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Aramaic Incantation Bowls in Museum Collections

Volume One: The Frau Professor Hilprecht Collection of Babylonian Antiquities, Jena

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James Nathan Ford and Matthew Morgenstern

The Frau Professor Hilprecht Collection of Babylonian Antiquities at Friedrich-Schiller-Universität Jena houses one of the major European collections of incantation bowls. Forty bowls bear texts written in the Jewish, Manichaean Syriac or Mandaic scripts, and most of the rest (some twenty-five objects) in the Pahlavi script or in various pseudoscripts. The present volume comprises new editions of the Aramaic (and Hebrew) bowl texts based on high-resolution photographs taken by the authors, together with brief descriptions and photographs of the remaining material. New readings are often supported with close-up photographs. The volume is intended to serve as a basis for further study of magic in late Antiquity and of the Late Eastern Aramaic dialects in which the texts were composed.

Vision, Narrative, and Wisdom in the Aramaic Texts from Qumran

Essays from the Copenhagen Symposium, 14-15 August, 2017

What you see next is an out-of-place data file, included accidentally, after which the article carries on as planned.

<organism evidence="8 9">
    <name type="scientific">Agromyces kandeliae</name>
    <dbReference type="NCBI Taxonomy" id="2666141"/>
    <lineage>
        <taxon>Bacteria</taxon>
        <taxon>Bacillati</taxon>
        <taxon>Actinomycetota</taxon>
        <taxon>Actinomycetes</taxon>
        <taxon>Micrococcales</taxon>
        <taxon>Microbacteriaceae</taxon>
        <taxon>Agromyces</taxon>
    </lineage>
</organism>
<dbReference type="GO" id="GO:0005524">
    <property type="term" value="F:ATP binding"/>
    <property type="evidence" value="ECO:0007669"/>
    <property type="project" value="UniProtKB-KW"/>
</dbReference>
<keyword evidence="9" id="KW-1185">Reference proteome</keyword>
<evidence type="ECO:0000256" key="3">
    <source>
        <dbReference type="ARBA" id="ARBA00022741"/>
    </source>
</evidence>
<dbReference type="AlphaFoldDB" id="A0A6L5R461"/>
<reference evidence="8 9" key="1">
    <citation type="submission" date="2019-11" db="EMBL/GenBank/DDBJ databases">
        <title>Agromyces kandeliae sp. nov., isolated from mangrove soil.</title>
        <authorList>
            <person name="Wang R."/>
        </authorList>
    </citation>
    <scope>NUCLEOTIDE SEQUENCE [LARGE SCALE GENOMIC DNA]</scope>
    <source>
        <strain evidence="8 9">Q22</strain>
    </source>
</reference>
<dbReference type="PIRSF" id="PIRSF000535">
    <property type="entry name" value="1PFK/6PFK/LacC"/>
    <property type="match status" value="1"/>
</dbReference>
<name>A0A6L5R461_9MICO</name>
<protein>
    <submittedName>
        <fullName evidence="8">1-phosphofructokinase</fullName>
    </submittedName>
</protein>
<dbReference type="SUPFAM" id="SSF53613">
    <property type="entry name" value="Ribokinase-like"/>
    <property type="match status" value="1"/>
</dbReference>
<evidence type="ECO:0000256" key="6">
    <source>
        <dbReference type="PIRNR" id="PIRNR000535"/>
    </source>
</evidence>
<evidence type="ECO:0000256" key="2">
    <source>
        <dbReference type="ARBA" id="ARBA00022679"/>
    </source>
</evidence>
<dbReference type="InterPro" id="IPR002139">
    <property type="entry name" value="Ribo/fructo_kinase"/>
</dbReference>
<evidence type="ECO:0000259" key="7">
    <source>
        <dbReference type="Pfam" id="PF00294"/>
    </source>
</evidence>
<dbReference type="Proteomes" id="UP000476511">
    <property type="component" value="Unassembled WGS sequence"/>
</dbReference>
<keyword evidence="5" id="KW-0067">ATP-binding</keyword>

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Edited by Mette Bundvad and Kasper Siegismund

The Aramaic Dead Sea Scrolls from Qumran have attracted increasing interest in recent years. These texts predate the “sectarian” Dead Sea scrolls, and they are contemporary with the youngest parts of the Hebrew Bible. They offer a unique glimpse into the situation before the biblical canons were closed. Their highly creative Jewish authors reshaped and rewrote biblical traditions to cope with the concerns of their own time. The essays in this volume examine this fascinating ancient literature from a variety of different perspectives. The book grew out of an international symposium held at the University of Copenhagen in August 2017.

The Development of the Biblical Hebrew vowels

Including a Concise Historical Morphology

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Benjamin Suchard

The development of the Biblical Hebrew Vowels investigates the sound changes affecting the Proto-Northwest-Semitic vocalic phonemes and their reflexes in Tiberian Biblical Hebrew. Contrary to many previous approaches, Benjamin Suchard shows that these developments can all be described as phonetically regular sound laws. This confirms that despite its unique transmission history, Hebrew behaves like other languages in this regard. Many Hebrew sound changes have traditionally been explained as reflecting non-phonetic conditioning. These include the Canaanite Shift of *ā to *ō, tonic and pre-tonic lengthening, diphthong contraction, Philippi’s Law, the Law of Attenuation, and the apocope of short, unstressed vowels. By reconsidering reconstructions and re-evaluating phonetic conditions, this work shows how the Biblical Hebrew forms regularly derive from their Proto-Northwest-Semitic precursors.

History, Biography, and the Genre of Luke-Acts

An Exploration of Literary Divergence in Greek Narrative Discourse

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Andrew W. Pitts